By Alexander Dunlap.
The degradation, conflict and cumulative climatic effects of industrial expansion demand a new language to identify extractive and infrastructural megaprojects. We are not dealing with “development”, but with deranged worms, octopuses and the construction of Worldeater(s).
By Undisciplined Environments. As a group of scholars and activists oriented towards a common horizon of emancipatory social and ecological transformation, we are deeply worried by the situation in Bolivia. After collective reflection and discussion, we want to share our position and thoughts on the crisis.
By Rita Calvário, Annette Aurélie Desmarais and Joseba Azkarraga-Etxagibel.
In Spain, the specter of right-wing populism is also haunting rural areas. In the Basque Country, a politics of food sovereignty based on "solidarity from below" is helping to cultivate a wide-spread, rural and urban left-wing politics that thwarts the growth of exclusionary spaces of politics and forms of identities so central to right-wing populism.
By Alexander Dunlap. Using anarchist critique to unearth the ‘roots’ of authoritarian populism can offer a productive gateway for understanding the origins and continuation of socio-ecological and economic crises.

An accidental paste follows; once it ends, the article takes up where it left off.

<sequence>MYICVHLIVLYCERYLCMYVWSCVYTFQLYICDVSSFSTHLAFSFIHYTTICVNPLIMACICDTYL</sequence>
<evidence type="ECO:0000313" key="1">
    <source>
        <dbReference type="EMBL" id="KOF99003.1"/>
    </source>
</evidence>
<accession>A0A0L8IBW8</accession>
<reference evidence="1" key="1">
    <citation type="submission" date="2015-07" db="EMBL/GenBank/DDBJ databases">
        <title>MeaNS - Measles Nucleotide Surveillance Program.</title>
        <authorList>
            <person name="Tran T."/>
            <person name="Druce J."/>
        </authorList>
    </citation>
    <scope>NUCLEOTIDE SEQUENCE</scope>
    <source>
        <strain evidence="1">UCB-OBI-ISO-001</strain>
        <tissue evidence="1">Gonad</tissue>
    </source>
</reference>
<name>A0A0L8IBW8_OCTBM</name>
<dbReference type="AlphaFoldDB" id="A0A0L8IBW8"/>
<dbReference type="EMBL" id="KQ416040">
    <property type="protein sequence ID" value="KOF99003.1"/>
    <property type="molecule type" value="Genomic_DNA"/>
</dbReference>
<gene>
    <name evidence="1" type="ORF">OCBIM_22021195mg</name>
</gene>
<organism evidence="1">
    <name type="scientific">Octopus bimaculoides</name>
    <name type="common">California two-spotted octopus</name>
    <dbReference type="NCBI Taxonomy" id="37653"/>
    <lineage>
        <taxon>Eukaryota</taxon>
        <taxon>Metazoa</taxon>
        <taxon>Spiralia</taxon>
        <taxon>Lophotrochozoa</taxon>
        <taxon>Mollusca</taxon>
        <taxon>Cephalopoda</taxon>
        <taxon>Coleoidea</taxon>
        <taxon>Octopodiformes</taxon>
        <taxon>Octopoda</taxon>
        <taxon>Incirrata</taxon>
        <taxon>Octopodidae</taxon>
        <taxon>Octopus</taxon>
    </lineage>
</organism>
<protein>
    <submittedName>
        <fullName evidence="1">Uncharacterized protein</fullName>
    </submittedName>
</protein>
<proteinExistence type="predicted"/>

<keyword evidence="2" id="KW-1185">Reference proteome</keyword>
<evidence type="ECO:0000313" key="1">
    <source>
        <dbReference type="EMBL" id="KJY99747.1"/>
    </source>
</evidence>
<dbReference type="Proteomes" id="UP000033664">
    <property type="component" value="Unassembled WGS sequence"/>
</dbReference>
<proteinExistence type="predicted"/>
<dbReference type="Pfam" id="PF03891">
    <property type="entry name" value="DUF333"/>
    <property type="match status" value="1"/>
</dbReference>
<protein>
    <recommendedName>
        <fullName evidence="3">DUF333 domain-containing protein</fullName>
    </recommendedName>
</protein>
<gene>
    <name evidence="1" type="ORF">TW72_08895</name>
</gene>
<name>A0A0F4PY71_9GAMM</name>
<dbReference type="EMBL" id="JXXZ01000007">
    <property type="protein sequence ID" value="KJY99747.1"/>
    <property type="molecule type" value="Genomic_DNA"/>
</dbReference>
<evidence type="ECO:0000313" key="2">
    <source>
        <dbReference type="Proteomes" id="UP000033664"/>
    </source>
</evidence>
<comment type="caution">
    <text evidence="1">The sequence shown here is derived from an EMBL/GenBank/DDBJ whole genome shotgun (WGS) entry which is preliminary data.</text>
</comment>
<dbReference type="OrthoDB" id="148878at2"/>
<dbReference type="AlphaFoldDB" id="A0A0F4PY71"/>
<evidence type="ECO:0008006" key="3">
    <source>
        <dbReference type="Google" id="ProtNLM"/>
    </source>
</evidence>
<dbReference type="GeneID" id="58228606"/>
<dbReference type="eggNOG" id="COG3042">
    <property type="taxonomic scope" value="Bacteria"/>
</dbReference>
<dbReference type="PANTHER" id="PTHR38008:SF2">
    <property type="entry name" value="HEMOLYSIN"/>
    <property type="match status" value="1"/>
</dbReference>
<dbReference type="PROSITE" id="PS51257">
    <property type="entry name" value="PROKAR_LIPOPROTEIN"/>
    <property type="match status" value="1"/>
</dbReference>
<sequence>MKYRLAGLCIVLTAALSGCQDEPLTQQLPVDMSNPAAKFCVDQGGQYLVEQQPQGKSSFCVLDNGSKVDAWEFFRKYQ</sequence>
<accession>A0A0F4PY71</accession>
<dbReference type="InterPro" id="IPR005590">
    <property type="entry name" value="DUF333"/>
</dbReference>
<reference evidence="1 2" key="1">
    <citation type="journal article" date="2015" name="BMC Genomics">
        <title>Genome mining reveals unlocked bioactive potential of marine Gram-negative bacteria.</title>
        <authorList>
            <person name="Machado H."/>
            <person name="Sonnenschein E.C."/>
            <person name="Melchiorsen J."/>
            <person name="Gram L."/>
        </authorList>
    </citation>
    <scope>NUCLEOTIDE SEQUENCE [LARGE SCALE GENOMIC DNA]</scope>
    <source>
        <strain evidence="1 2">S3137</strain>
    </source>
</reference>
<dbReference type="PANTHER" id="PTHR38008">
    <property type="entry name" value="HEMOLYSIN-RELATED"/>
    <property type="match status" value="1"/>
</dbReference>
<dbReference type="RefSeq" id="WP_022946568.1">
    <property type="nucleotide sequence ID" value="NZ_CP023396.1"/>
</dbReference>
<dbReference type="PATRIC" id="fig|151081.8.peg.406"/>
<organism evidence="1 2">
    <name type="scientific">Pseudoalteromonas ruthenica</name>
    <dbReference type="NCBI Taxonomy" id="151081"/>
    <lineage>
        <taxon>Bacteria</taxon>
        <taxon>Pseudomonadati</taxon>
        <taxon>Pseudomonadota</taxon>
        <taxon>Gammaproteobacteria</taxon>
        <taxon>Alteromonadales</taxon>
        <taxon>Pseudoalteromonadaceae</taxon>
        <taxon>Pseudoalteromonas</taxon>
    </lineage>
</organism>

By Kai Bosworth. Rather than (only) critiquing and dismissing existing uses of ‘the people’ as insufficient, political ecology could contribute to a new international populism capable of upholding climate justice.
By Ethemcan Turhan and Cem İskender Aydın * Political economist and climate justice expert Patrick Bond comments on the prospects for a progressive anti-capitalist agenda in the face of increasing alt-right populism, xenophobia, climate denialism and economic-political exceptionalism.
By Stefania Barca* Like all history writing—and much of science-making itself—environmental history cannot help but be political. Stefania Barca reflects on the political implications of what environmental historians do.
Por Jessica Fernandez y Lúcia de Oliveira Fernandes* El día 3 de marzo del 2017 se realizó el Encuentro “¡Berta Vive! COPINH Sigue“, en el Centro de Estudios Sociales-CES de la Universidad de Coimbra, Portugal. Este es un resumen de las presentaciones y debates habidos en este espacio.
By Álvaro Fernández-Llamazares* The author proposes a journey to explore environmental justice movements through music amongst indigenous peoples from all over the world. Environmental protest songs enact different ways of telling that can connect ecological, political, spiritual and place-based meanings of environmental issues in unanticipated ways.